SOUR MILK DOUGHNUTS WITHOUT EGGS. [Newspaper Article] — Pakenham Gazette and Berwick Shire News — 12 October 1917
SOUR MILK DOUGHNUTS WITH OUT EGGS. One pint of sour milk. one cupful of sugar, half a teaspoonful of gnlger\ two teaspoonfuls of melted lard, salt one heaping teaspoonful of soda,half a teaspoonful of ceam of tartar; pastry flour to mix stiff enough to handle. Put sugar, salt, ginger, lard and milk into a bowl and mix well together. Then sift a pint of flour with soda and cream of tartar, and beat all with a spoon until it is a soft light batter. Then sift in flour to make stiff enough to handle. Cut rather thicker than for dough-nuts, with eggs. The ginger keeps them from soaking fat. The sour milk I use is-that left over from the table from day to day-city milk. Of course, if one has rich sour milk, no shortening would be needed. I have made these once a week for the last three months, and we think them fine, I never have any "Iuck" with cream of tartar doughnute. In the morning I take what I think what will be eat en for breakfast, put in a tic, and cover with another tin, set th...
Advertising [Newspaper Article] — Pakenham Gazette and Berwick Shire News — 12 October 1917
Assurance Co. Lid. WORKERS' COMPENSATiON ' Fire. Accident. ' Lasbs oySBoFh Dbes sed LfSt.2!tg are mads soc by tbA3 Company AGENTS WN-'ED. DALGETY & Co. i-TD., MELDOURNE. General Algrnts far VIc-Cr2a. The PhoenIn l~.iar CROPS and, STACKS aa.-.las: -amns by FIRE and Crops SainSt da~m'go by HAIL GTON2S. "'W:ii.,. your master's report of your wcr is very bad. Do you know that when W'oodrow Wilson was your age he was head of the school " "Yes, pa: and when he was your age he was President of the United States " Many fearless chiefs have won the friendship of a foe. Fairms For Sale OR Share Lease. 20 FARMS FOR SALE or on SHARE LEASE with RIGHT OF PURCHASE. Close"to Rail, Schools, Banks, Stores, Four Mill. 24-inch Rainfall. Box 1075, G.P.O., Sydney. ANDREWS' STOVES REDUCE YV3UIR I~ FUEL BILL WEStLLo~. rST VU liLUSTHATED CA AL.GUE FREE. -L WRITE ATrtC;. C.ANDR W3_ ~?i CE L?__?.IC. POULTBY WANTEO -HYLAMD'S tyhlasn.I buly Do.kln ns. Chnekens Turkeys at p.r lb. I~s w,.idht. Hyland'o p....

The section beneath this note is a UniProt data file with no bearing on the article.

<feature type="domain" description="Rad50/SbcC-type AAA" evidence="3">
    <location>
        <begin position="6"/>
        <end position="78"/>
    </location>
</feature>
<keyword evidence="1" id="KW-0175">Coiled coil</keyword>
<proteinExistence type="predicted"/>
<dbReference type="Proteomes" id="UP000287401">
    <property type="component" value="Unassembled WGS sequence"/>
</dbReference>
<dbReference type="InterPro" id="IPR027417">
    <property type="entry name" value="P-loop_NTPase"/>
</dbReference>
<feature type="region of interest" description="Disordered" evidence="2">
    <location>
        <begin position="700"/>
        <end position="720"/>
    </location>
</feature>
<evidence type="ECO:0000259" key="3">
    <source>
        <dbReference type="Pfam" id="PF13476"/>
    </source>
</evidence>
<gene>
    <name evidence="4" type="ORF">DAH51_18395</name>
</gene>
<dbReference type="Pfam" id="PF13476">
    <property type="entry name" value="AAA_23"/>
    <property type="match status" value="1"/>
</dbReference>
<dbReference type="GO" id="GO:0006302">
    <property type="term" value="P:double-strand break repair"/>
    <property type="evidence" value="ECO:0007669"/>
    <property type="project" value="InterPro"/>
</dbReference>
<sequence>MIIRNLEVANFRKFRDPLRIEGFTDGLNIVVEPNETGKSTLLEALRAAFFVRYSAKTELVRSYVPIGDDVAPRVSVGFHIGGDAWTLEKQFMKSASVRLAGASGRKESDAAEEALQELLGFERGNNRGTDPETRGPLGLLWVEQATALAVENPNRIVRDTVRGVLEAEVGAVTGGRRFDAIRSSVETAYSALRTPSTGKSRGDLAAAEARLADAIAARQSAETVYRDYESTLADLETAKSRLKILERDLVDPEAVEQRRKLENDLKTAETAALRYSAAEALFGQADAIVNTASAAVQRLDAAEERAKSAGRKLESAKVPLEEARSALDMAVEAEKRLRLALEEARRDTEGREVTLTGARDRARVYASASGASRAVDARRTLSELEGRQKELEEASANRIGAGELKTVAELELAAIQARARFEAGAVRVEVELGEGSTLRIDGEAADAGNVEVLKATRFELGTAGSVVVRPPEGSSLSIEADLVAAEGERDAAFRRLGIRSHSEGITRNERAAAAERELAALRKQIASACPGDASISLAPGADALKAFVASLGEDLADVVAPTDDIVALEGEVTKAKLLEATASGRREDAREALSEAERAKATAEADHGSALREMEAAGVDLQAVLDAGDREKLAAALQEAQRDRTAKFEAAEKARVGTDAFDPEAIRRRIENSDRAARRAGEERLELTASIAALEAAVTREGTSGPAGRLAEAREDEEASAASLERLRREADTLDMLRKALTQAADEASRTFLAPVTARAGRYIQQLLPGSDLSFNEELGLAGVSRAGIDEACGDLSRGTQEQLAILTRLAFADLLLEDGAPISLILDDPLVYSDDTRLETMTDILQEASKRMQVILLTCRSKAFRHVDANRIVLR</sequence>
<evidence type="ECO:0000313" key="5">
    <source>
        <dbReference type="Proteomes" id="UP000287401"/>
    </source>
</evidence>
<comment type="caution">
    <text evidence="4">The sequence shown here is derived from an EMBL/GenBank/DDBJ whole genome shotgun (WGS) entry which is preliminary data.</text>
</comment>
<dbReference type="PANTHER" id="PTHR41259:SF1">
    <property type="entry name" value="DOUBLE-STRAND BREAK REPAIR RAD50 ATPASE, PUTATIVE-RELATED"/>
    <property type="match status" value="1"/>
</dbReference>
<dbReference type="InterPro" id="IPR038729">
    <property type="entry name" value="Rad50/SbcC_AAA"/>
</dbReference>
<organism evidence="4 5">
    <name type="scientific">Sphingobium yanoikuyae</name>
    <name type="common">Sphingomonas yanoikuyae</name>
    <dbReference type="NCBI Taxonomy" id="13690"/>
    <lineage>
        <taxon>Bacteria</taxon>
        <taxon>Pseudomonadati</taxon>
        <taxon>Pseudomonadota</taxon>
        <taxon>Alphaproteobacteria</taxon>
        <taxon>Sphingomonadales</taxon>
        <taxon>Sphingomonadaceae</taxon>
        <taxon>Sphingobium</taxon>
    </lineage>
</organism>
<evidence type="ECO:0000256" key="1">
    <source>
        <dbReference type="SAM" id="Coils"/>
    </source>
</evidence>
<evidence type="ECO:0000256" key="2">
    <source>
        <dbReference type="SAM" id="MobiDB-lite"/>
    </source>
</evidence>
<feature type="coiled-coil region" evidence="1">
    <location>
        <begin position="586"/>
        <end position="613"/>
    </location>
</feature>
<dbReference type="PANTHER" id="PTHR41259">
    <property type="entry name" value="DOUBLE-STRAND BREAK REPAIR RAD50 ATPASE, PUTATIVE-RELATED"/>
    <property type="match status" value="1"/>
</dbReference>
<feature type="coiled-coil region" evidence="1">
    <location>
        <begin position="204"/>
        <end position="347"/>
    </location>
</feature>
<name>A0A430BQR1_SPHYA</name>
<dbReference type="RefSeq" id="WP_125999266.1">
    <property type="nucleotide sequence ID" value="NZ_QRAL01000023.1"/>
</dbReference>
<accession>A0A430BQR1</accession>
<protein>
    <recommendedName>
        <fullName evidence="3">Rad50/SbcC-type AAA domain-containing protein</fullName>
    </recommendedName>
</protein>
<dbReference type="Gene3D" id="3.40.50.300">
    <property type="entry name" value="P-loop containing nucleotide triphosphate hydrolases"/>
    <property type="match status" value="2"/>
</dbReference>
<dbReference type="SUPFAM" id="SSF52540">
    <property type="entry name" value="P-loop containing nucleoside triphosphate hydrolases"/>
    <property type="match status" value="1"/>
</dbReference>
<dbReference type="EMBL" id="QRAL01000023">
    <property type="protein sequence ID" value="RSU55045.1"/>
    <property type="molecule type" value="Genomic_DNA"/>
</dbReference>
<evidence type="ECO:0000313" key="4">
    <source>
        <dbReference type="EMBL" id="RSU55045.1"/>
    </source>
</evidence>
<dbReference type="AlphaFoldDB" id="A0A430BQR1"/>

District News. Pakenham Upper. [Newspaper Article] — Pakenham Gazette and Berwick Shire News — 12 October 1917
Paikenfam U pper. A meeting of residents was held in the local hall on Wednesday, 3rd inst., to further consider the advisability of having the telephone line shifted from Gembrook to Pakenham. Mr W. H. Came was in the chair. A lecter from the department was read stating that they were not prepared to pay cost of removal, and that in the event of resi dents undertaking the work it would require to be done under departmental supervision. Mr A. Board spoke of the desirability of the line going via Toomuc Valley, as, in the event of same, at least six residents on that road wrould immediately instal tele phones in their homes, and would also assist financially in the removal and re-erection of line. On the motion of Mr Moyle a deputation is to wait on the department at an early date to lay the matter before them and ask that the department assist in defraying cost of removal. The local branch of the Red Cross Society sent the following articles to Central for last month:-32 flannel shi...
Ladies' Column. TABLE POULTRY. TO TELL THE GOOD FROM THE POOR. [Newspaper Article] — Pakenham Gazette and Berwick Shire News — 12 October 1917
Ladies' Column. -C~-- TABLE POULTRY. TO TELL THE GOOD FROM THE POOR.. lHow to select pou!t--y is one of the subjects carefully explained by the U.S. Department of Agriculture. It is very useful advice to the house keepers. "In a freshly killed bird the feet feel moist, soft. and limber, and if it was full dressed with the head on. the eyes look bright and full. As it bscomes stale the eyee shrink and the feet dry and harden ; when too stale; i.e., when decomposition is well under way, the body dark and green ish or becomes elimy. The flesh sihould be neither flabby or stiff, but should give evenly and gently when pressed by the finger. It is very diff icult to tell between good cold storage and freshly killed poultry. "One of the commonest ways of testing dressed poultry is to take the end of the breastbone farthest from the head between the thumb and fin ger and attempt to bend it to one side. In a very young bird it will be very easily bent, like the cartilago in the human ear ; i...